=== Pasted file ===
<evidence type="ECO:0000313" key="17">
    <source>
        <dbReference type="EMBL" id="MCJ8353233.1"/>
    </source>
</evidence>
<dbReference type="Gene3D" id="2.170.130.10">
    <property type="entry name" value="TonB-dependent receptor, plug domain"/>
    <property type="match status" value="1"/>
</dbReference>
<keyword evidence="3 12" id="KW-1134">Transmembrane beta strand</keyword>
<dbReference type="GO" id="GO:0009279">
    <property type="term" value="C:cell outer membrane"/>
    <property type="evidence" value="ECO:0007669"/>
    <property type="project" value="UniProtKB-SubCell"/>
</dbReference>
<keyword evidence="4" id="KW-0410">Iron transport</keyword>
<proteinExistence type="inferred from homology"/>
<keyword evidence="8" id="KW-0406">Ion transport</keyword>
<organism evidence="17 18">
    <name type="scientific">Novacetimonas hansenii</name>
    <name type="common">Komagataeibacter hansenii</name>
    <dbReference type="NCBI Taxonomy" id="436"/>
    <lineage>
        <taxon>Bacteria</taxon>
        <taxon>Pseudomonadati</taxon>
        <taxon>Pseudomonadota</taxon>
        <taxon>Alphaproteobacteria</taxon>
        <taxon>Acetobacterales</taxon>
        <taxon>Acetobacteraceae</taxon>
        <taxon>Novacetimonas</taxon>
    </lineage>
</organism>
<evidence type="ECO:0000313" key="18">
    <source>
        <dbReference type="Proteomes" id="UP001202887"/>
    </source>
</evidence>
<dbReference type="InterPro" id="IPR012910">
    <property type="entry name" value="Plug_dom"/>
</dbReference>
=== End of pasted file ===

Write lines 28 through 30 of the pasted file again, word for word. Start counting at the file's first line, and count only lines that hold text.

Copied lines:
        <taxon>Acetobacterales</taxon>
        <taxon>Acetobacteraceae</taxon>
        <taxon>Novacetimonas</taxon>